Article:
Par value

Par value is also called face value, and that is its literal meaning. The entity that issues a financial instrument assigns a par value to it. When shares of stocks and bonds were printed on paper, their par values were printed on the faces of the shares. If a 4% coupon bond is issued when market interest rates are 4%, the bond is considered trading at par value since both market interest and coupon rates are equal. A convertible bond is a debt instrument that has an embedded option that allows investors to convert the bonds into shares of the company’s common stock. At its most basic, the convertible is priced as the sum of the straight bond and the value of the embedded option to convert.

  1. The coupon rate earned by a bondholder is calculated as a percentage of the face (par) value.
  2. Bonds can trade at a premium or a discount depending on the level of interest rates in the economy.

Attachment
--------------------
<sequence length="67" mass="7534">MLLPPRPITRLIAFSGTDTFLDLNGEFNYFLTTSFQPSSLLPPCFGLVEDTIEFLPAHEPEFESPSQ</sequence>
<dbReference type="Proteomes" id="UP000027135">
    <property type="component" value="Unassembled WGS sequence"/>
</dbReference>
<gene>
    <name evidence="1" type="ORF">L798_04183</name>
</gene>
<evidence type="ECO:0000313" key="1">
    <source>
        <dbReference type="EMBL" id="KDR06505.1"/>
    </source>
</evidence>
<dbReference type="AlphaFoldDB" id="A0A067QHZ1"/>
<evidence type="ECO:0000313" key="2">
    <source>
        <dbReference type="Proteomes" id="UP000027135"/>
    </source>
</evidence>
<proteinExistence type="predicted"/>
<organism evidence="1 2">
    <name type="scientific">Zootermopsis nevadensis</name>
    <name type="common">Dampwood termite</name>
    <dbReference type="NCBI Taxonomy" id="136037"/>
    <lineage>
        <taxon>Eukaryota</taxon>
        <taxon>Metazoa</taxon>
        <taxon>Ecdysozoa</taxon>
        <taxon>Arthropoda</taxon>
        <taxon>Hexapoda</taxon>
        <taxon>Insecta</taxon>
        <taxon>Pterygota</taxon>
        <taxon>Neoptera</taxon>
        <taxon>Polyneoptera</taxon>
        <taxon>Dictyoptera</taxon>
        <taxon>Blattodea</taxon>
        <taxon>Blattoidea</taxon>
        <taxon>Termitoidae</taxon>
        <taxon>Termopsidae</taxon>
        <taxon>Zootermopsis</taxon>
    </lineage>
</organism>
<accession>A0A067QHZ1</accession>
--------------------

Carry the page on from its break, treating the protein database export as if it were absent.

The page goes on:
3. The total value of assets reported on a company’s balance sheet only reflects the cost of the assets at the time of the transaction.

He currently researches and teaches economic sociology and the social studies of finance at the Hebrew University in Jerusalem. Both terms refer to the stated value of a security issued by a corporation. Face value is typically an arbitrary number set by the issuer, which is usually indicated on the company’s balance sheets. Par value for a bond is typically $1,000 or $100 because these are the usual denominations in which they are issued. For example, as of the end of FY 2020, Apple Inc. (AAPL) had total assets of $323.89 billion and $258.55 billion of total liabilities. The company’s resulting total stockholders’ equity was $65.34 billion.

Coupon Bond Valuation

A bond’s face or par value will often differ from its market value. A bond will always mature at its face value when the principal originally loaned is returned. A bond’s par value is its face value, the price that it was issued at. Over time, the bond’s price will change, due to changes in interest rates, credit ratings, and time to maturity. When this happens, a bond’s price will either be above its par value (above par) or below its par value (below par).